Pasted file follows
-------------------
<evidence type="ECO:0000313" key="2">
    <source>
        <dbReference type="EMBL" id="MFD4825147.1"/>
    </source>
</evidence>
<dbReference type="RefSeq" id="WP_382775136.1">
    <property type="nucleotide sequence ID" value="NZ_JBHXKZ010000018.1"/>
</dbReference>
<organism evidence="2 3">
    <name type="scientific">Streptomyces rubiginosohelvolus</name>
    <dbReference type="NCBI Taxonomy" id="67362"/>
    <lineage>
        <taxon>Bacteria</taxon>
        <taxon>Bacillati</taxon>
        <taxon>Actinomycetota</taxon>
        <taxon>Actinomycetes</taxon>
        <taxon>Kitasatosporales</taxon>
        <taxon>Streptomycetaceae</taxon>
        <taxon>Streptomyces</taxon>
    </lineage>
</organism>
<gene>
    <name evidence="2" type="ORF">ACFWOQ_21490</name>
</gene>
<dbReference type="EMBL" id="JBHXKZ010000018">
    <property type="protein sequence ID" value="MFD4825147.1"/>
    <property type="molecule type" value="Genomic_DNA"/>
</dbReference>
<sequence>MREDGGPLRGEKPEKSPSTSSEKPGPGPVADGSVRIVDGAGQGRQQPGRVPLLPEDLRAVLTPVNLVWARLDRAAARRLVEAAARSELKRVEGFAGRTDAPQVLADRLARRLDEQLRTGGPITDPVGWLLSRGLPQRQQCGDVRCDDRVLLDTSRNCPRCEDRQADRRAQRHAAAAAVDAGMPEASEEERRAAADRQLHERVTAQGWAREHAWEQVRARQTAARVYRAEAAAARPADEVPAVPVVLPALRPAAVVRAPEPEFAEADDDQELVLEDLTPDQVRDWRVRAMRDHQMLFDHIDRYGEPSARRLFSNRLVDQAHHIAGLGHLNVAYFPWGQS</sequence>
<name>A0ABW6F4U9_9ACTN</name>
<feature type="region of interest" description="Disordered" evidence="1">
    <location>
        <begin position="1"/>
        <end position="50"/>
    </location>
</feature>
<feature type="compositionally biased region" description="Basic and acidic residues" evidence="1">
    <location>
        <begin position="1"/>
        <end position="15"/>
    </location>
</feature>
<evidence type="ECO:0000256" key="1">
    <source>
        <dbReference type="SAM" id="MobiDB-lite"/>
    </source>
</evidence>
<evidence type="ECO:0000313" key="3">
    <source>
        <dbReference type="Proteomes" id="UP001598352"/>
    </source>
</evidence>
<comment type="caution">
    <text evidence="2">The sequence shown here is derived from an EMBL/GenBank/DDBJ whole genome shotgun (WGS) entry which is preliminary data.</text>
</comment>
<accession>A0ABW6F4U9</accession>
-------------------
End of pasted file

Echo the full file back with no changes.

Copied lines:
<evidence type="ECO:0000313" key="2">
    <source>
        <dbReference type="EMBL" id="MFD4825147.1"/>
    </source>
</evidence>
<dbReference type="RefSeq" id="WP_382775136.1">
    <property type="nucleotide sequence ID" value="NZ_JBHXKZ010000018.1"/>
</dbReference>
<organism evidence="2 3">
    <name type="scientific">Streptomyces rubiginosohelvolus</name>
    <dbReference type="NCBI Taxonomy" id="67362"/>
    <lineage>
        <taxon>Bacteria</taxon>
        <taxon>Bacillati</taxon>
        <taxon>Actinomycetota</taxon>
        <taxon>Actinomycetes</taxon>
        <taxon>Kitasatosporales</taxon>
        <taxon>Streptomycetaceae</taxon>
        <taxon>Streptomyces</taxon>
    </lineage>
</organism>
<gene>
    <name evidence="2" type="ORF">ACFWOQ_21490</name>
</gene>
<dbReference type="EMBL" id="JBHXKZ010000018">
    <property type="protein sequence ID" value="MFD4825147.1"/>
    <property type="molecule type" value="Genomic_DNA"/>
</dbReference>
<sequence>MREDGGPLRGEKPEKSPSTSSEKPGPGPVADGSVRIVDGAGQGRQQPGRVPLLPEDLRAVLTPVNLVWARLDRAAARRLVEAAARSELKRVEGFAGRTDAPQVLADRLARRLDEQLRTGGPITDPVGWLLSRGLPQRQQCGDVRCDDRVLLDTSRNCPRCEDRQADRRAQRHAAAAAVDAGMPEASEEERRAAADRQLHERVTAQGWAREHAWEQVRARQTAARVYRAEAAAARPADEVPAVPVVLPALRPAAVVRAPEPEFAEADDDQELVLEDLTPDQVRDWRVRAMRDHQMLFDHIDRYGEPSARRLFSNRLVDQAHHIAGLGHLNVAYFPWGQS</sequence>
<name>A0ABW6F4U9_9ACTN</name>
<feature type="region of interest" description="Disordered" evidence="1">
    <location>
        <begin position="1"/>
        <end position="50"/>
    </location>
</feature>
<feature type="compositionally biased region" description="Basic and acidic residues" evidence="1">
    <location>
        <begin position="1"/>
        <end position="15"/>
    </location>
</feature>
<evidence type="ECO:0000256" key="1">
    <source>
        <dbReference type="SAM" id="MobiDB-lite"/>
    </source>
</evidence>
<evidence type="ECO:0000313" key="3">
    <source>
        <dbReference type="Proteomes" id="UP001598352"/>
    </source>
</evidence>
<comment type="caution">
    <text evidence="2">The sequence shown here is derived from an EMBL/GenBank/DDBJ whole genome shotgun (WGS) entry which is preliminary data.</text>
</comment>
<accession>A0ABW6F4U9</accession>